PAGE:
Andrea Zanrè shows how his ‘Baron Knoop’ violin of 1735 displays an unmistakable personality despite the influence of Stradivari and his contemporaries
This article appeared in the July 2021 issue of The Strad
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Antonio Stradivari’s legacy bestrides the violin making world like a colossus, and makers the world over must sometimes have felt as if their efforts can never match the work of the master. His sons Francesco and Omobono would have felt it most strongly, if only for the few years that separated their deaths from their father’s. Long after Antonio’s demise, his shadow continued to menace some of the great Italian luthiers who nevertheless deserve our greatest admiration. Among these, Carlo Bergonzi has a special place in the pantheon, both for the refinement of his work and his proximity to that menace.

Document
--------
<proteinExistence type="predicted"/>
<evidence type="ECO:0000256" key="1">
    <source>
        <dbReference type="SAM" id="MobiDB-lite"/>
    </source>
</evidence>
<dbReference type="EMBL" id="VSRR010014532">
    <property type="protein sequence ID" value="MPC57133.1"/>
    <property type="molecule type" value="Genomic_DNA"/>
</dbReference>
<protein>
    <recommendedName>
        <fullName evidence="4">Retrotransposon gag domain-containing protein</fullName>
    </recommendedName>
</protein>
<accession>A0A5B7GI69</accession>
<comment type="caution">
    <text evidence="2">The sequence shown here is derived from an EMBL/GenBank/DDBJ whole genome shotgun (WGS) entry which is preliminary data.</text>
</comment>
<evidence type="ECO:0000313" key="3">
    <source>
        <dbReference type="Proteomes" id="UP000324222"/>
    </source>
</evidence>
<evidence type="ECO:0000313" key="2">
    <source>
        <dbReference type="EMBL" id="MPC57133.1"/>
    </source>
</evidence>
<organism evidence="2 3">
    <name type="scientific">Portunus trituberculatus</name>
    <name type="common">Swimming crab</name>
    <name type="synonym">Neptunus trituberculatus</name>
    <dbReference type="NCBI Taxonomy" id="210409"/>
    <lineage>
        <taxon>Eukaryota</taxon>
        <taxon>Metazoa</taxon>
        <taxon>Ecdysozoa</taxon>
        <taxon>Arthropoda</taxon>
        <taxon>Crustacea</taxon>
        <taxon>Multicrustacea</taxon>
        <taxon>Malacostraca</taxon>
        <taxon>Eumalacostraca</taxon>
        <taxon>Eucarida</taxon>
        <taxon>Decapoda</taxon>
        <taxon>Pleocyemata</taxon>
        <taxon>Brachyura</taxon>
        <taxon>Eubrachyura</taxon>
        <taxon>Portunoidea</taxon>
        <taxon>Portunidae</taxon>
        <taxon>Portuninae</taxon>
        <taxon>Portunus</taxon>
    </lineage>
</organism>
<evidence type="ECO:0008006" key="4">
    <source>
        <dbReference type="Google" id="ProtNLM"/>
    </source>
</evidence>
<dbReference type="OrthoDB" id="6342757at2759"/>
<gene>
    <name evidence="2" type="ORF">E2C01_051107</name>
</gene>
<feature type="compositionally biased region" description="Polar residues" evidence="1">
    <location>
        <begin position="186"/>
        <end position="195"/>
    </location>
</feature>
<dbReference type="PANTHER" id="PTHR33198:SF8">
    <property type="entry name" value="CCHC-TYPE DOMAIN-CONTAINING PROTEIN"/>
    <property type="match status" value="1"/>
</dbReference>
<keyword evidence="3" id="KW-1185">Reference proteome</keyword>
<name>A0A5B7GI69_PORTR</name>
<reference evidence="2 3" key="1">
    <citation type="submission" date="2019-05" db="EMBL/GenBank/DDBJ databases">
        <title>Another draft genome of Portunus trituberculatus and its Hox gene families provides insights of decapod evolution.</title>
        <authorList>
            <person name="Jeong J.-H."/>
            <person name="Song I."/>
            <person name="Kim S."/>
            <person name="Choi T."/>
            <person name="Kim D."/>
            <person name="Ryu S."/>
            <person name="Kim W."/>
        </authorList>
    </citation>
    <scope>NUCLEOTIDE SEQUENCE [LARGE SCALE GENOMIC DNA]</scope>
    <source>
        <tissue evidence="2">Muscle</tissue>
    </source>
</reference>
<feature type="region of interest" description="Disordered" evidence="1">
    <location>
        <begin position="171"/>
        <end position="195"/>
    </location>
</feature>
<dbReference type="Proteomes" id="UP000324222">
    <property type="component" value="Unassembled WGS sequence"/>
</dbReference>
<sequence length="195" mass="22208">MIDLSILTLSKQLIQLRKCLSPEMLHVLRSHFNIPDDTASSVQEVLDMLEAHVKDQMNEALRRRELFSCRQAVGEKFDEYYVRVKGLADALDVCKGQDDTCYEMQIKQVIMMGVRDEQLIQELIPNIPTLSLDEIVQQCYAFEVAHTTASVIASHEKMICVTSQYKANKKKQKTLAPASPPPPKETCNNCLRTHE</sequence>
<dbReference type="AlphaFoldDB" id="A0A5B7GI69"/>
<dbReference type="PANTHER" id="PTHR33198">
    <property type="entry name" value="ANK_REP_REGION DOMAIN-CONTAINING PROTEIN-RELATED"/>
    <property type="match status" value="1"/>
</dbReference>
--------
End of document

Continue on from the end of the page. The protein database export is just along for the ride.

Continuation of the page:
The instrument shown here, the ‘Baron Knoop’ Bergonzi, still retains its original label of 1735. However, a second instrument he made during the same time period, or perhaps a few years earlier, a violin currently known as the ‘Kreisler’, bears a Stradivari label from 1716. It was displayed at the 2010 Bergonzi exhibition in Cremona, and its catalogue entry states that the third and fourth digits of that label are likely in the handwriting of its former owner, Count Cozio di Salabue. This is one of several cases that remind us of the immeasurable effects of the Stradivari legacy: Cozio must have known that his Bergonzi was a Bergonzi, and admired him as a maker, but despite this he had its corners cut to a length more consistent with Stradivari’s style, and erased its true authorship…
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